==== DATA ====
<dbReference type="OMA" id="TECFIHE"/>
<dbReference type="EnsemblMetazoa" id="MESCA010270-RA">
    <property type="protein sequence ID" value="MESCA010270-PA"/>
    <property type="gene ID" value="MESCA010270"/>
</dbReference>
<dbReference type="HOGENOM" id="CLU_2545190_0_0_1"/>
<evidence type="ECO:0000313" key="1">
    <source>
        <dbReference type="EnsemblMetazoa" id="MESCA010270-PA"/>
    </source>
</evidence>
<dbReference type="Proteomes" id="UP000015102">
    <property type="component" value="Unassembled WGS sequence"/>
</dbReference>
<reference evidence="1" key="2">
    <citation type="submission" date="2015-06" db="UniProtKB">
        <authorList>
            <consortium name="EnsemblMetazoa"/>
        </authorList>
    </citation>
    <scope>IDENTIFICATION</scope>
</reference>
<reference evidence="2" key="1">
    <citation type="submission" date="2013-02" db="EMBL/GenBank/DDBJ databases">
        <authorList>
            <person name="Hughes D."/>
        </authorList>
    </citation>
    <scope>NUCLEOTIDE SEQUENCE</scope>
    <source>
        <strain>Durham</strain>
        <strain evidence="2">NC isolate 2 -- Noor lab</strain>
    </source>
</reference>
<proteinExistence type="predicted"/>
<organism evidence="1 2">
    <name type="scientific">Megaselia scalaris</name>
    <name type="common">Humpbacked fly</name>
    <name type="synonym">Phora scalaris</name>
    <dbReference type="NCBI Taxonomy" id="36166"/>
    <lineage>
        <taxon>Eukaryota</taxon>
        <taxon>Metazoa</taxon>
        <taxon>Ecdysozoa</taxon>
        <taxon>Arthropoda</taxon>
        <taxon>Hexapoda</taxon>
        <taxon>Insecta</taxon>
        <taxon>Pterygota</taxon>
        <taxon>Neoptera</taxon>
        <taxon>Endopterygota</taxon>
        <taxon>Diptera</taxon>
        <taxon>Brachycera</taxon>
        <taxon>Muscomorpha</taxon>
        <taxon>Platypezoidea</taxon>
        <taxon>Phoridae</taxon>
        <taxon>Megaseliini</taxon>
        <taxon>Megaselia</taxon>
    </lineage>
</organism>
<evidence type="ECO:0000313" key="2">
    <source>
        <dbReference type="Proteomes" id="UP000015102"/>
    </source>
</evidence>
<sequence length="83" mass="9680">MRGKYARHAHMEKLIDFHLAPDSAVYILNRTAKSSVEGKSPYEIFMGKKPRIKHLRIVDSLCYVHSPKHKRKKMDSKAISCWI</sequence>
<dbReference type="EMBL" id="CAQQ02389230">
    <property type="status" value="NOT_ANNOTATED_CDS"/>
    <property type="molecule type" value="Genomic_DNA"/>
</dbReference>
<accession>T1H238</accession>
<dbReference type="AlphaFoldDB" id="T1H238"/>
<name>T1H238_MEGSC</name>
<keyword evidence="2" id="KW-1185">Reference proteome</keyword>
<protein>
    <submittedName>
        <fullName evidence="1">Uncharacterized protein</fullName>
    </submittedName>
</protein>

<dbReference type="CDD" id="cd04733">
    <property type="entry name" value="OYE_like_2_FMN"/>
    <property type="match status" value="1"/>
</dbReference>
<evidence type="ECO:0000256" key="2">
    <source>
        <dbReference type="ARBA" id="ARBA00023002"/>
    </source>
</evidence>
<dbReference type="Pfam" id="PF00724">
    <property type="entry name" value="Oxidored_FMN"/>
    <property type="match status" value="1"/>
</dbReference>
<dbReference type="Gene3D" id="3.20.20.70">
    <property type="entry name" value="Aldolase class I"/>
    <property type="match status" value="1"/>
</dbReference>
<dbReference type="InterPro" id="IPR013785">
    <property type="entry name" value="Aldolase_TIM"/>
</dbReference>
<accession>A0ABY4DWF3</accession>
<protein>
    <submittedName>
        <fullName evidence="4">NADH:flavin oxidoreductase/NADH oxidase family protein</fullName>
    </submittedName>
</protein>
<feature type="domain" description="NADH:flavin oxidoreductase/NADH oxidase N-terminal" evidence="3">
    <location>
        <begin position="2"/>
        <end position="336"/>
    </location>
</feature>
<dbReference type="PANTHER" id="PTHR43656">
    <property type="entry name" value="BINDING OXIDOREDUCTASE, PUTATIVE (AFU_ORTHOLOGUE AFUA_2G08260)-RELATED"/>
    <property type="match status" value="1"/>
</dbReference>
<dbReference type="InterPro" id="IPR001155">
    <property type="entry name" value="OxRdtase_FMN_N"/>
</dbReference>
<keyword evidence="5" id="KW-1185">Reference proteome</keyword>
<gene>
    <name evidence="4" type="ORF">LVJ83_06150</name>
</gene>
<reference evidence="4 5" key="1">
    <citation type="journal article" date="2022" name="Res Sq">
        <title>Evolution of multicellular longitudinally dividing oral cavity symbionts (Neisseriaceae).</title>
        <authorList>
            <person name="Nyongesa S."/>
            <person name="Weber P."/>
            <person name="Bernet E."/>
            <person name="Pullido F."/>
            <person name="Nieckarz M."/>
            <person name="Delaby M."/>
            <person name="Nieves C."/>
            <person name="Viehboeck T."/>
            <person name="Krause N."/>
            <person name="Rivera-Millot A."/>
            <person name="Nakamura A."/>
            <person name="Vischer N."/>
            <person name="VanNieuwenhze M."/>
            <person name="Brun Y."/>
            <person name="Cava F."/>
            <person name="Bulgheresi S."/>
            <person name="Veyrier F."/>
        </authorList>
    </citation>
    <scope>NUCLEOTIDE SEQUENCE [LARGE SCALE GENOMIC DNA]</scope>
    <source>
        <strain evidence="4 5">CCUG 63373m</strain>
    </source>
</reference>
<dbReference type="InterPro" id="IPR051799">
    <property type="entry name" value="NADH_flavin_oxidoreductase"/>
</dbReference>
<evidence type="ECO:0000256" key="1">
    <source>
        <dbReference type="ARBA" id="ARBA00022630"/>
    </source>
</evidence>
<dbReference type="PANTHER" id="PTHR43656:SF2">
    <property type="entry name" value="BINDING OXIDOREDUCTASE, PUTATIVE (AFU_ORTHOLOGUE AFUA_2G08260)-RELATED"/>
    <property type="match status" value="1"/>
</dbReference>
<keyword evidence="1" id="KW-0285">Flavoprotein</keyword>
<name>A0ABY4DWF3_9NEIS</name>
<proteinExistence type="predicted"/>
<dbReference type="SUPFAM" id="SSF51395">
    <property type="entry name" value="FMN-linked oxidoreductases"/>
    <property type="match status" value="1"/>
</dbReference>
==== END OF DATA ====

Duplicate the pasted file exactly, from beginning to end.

<dbReference type="OMA" id="TECFIHE"/>
<dbReference type="EnsemblMetazoa" id="MESCA010270-RA">
    <property type="protein sequence ID" value="MESCA010270-PA"/>
    <property type="gene ID" value="MESCA010270"/>
</dbReference>
<dbReference type="HOGENOM" id="CLU_2545190_0_0_1"/>
<evidence type="ECO:0000313" key="1">
    <source>
        <dbReference type="EnsemblMetazoa" id="MESCA010270-PA"/>
    </source>
</evidence>
<dbReference type="Proteomes" id="UP000015102">
    <property type="component" value="Unassembled WGS sequence"/>
</dbReference>
<reference evidence="1" key="2">
    <citation type="submission" date="2015-06" db="UniProtKB">
        <authorList>
            <consortium name="EnsemblMetazoa"/>
        </authorList>
    </citation>
    <scope>IDENTIFICATION</scope>
</reference>
<reference evidence="2" key="1">
    <citation type="submission" date="2013-02" db="EMBL/GenBank/DDBJ databases">
        <authorList>
            <person name="Hughes D."/>
        </authorList>
    </citation>
    <scope>NUCLEOTIDE SEQUENCE</scope>
    <source>
        <strain>Durham</strain>
        <strain evidence="2">NC isolate 2 -- Noor lab</strain>
    </source>
</reference>
<proteinExistence type="predicted"/>
<organism evidence="1 2">
    <name type="scientific">Megaselia scalaris</name>
    <name type="common">Humpbacked fly</name>
    <name type="synonym">Phora scalaris</name>
    <dbReference type="NCBI Taxonomy" id="36166"/>
    <lineage>
        <taxon>Eukaryota</taxon>
        <taxon>Metazoa</taxon>
        <taxon>Ecdysozoa</taxon>
        <taxon>Arthropoda</taxon>
        <taxon>Hexapoda</taxon>
        <taxon>Insecta</taxon>
        <taxon>Pterygota</taxon>
        <taxon>Neoptera</taxon>
        <taxon>Endopterygota</taxon>
        <taxon>Diptera</taxon>
        <taxon>Brachycera</taxon>
        <taxon>Muscomorpha</taxon>
        <taxon>Platypezoidea</taxon>
        <taxon>Phoridae</taxon>
        <taxon>Megaseliini</taxon>
        <taxon>Megaselia</taxon>
    </lineage>
</organism>
<evidence type="ECO:0000313" key="2">
    <source>
        <dbReference type="Proteomes" id="UP000015102"/>
    </source>
</evidence>
<sequence length="83" mass="9680">MRGKYARHAHMEKLIDFHLAPDSAVYILNRTAKSSVEGKSPYEIFMGKKPRIKHLRIVDSLCYVHSPKHKRKKMDSKAISCWI</sequence>
<dbReference type="EMBL" id="CAQQ02389230">
    <property type="status" value="NOT_ANNOTATED_CDS"/>
    <property type="molecule type" value="Genomic_DNA"/>
</dbReference>
<accession>T1H238</accession>
<dbReference type="AlphaFoldDB" id="T1H238"/>
<name>T1H238_MEGSC</name>
<keyword evidence="2" id="KW-1185">Reference proteome</keyword>
<protein>
    <submittedName>
        <fullName evidence="1">Uncharacterized protein</fullName>
    </submittedName>
</protein>

<dbReference type="CDD" id="cd04733">
    <property type="entry name" value="OYE_like_2_FMN"/>
    <property type="match status" value="1"/>
</dbReference>
<evidence type="ECO:0000256" key="2">
    <source>
        <dbReference type="ARBA" id="ARBA00023002"/>
    </source>
</evidence>
<dbReference type="Pfam" id="PF00724">
    <property type="entry name" value="Oxidored_FMN"/>
    <property type="match status" value="1"/>
</dbReference>
<dbReference type="Gene3D" id="3.20.20.70">
    <property type="entry name" value="Aldolase class I"/>
    <property type="match status" value="1"/>
</dbReference>
<dbReference type="InterPro" id="IPR013785">
    <property type="entry name" value="Aldolase_TIM"/>
</dbReference>
<accession>A0ABY4DWF3</accession>
<protein>
    <submittedName>
        <fullName evidence="4">NADH:flavin oxidoreductase/NADH oxidase family protein</fullName>
    </submittedName>
</protein>
<feature type="domain" description="NADH:flavin oxidoreductase/NADH oxidase N-terminal" evidence="3">
    <location>
        <begin position="2"/>
        <end position="336"/>
    </location>
</feature>
<dbReference type="PANTHER" id="PTHR43656">
    <property type="entry name" value="BINDING OXIDOREDUCTASE, PUTATIVE (AFU_ORTHOLOGUE AFUA_2G08260)-RELATED"/>
    <property type="match status" value="1"/>
</dbReference>
<dbReference type="InterPro" id="IPR001155">
    <property type="entry name" value="OxRdtase_FMN_N"/>
</dbReference>
<keyword evidence="5" id="KW-1185">Reference proteome</keyword>
<gene>
    <name evidence="4" type="ORF">LVJ83_06150</name>
</gene>
<reference evidence="4 5" key="1">
    <citation type="journal article" date="2022" name="Res Sq">
        <title>Evolution of multicellular longitudinally dividing oral cavity symbionts (Neisseriaceae).</title>
        <authorList>
            <person name="Nyongesa S."/>
            <person name="Weber P."/>
            <person name="Bernet E."/>
            <person name="Pullido F."/>
            <person name="Nieckarz M."/>
            <person name="Delaby M."/>
            <person name="Nieves C."/>
            <person name="Viehboeck T."/>
            <person name="Krause N."/>
            <person name="Rivera-Millot A."/>
            <person name="Nakamura A."/>
            <person name="Vischer N."/>
            <person name="VanNieuwenhze M."/>
            <person name="Brun Y."/>
            <person name="Cava F."/>
            <person name="Bulgheresi S."/>
            <person name="Veyrier F."/>
        </authorList>
    </citation>
    <scope>NUCLEOTIDE SEQUENCE [LARGE SCALE GENOMIC DNA]</scope>
    <source>
        <strain evidence="4 5">CCUG 63373m</strain>
    </source>
</reference>
<dbReference type="InterPro" id="IPR051799">
    <property type="entry name" value="NADH_flavin_oxidoreductase"/>
</dbReference>
<evidence type="ECO:0000256" key="1">
    <source>
        <dbReference type="ARBA" id="ARBA00022630"/>
    </source>
</evidence>
<dbReference type="PANTHER" id="PTHR43656:SF2">
    <property type="entry name" value="BINDING OXIDOREDUCTASE, PUTATIVE (AFU_ORTHOLOGUE AFUA_2G08260)-RELATED"/>
    <property type="match status" value="1"/>
</dbReference>
<keyword evidence="1" id="KW-0285">Flavoprotein</keyword>
<name>A0ABY4DWF3_9NEIS</name>
<proteinExistence type="predicted"/>
<dbReference type="SUPFAM" id="SSF51395">
    <property type="entry name" value="FMN-linked oxidoreductases"/>
    <property type="match status" value="1"/>
</dbReference>